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  • Writer's pictureKevin Kenealy

Cognitive Behavioral Therapy for Anxiety

CBT is one of the most used therapies when it comes to treating anxiety disorders. There has been a lot of research on this modality, and the research shows that CBT has proven to show results to be effective against phobias, social anxieties, and overthinking.

CBT involves two components.

CBT examines the effect of negative thoughts and other factors that build up to long-term anxieties.

Behavior therapy evaluates your behavior in pressure or anxious situations.

The basic theory of CBT is that there are no external events that affect the way we think but our thoughts that affect the way we think and perceive things.

Thought challenging in CBT for anxiety

Thought Challenging – This is a process in which you try to embrace positivity by trying to replace your anxious thoughts with positive thinking and be more realistic. There are three steps involved in this:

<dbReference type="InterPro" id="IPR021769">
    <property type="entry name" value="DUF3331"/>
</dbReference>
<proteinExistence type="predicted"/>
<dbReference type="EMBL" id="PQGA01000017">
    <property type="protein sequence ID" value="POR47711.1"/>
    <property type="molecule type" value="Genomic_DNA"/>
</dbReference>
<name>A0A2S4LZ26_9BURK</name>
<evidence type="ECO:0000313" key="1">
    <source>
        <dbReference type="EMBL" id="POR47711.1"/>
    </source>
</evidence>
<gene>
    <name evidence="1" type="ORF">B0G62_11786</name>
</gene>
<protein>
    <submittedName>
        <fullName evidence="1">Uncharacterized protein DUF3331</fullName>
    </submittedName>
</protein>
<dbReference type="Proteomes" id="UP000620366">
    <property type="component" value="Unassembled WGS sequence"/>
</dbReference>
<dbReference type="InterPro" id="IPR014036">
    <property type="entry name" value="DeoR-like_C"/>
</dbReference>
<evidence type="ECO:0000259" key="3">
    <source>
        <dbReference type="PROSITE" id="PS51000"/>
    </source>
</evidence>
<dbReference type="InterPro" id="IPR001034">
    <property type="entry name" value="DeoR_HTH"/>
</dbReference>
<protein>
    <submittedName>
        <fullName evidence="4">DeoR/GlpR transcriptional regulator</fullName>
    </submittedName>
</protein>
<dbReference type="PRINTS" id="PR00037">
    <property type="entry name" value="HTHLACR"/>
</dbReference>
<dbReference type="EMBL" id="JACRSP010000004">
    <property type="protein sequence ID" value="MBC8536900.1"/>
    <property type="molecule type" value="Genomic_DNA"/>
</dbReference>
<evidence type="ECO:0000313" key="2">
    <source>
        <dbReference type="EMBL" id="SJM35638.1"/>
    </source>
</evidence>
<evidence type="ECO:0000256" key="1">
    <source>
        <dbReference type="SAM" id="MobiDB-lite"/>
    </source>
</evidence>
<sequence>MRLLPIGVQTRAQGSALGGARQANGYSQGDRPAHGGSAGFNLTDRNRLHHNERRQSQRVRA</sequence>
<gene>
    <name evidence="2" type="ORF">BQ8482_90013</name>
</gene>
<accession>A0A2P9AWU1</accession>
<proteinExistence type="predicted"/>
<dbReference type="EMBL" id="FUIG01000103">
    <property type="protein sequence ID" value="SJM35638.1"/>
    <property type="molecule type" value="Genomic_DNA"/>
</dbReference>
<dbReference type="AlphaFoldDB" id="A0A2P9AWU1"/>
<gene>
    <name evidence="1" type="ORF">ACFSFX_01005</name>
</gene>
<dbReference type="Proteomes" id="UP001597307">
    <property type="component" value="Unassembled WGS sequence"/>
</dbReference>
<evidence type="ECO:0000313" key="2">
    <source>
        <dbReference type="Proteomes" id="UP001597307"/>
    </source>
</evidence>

1. The foremost step is to identify your negative thoughts It is very necessary for you to identify your fear and analyze what exactly is troubling you. However, it can be very difficult and sounds easier as compared to doing it. You can begin by talking to yourself, analyzing yourself and your therapist is also going to be alongside you to help you through it.

  2. The next step is to challenge your thoughts. This is something your therapist is going to help you with as well. There are some tried and tested methods that help you challenge your negative thoughts. These strategies include realizing the benefits of ignoring your anxieties or your fears.

  3. The last step is to replace your negative thoughts with positive and realistic ones. Once you have realized the negative impacts your overthinking and anxiety create on you, the process of reversing is going to start automatically. However, with a little more effort you can boost this process and get rid of your worries much faster. Your therapist can tell you ways of how to replace your thoughts and get your anxiety levels down once and for all.

CBT may also include:

  • Realizing when you feel anxious and what effects it has on yourself.

  • Confronting your fears

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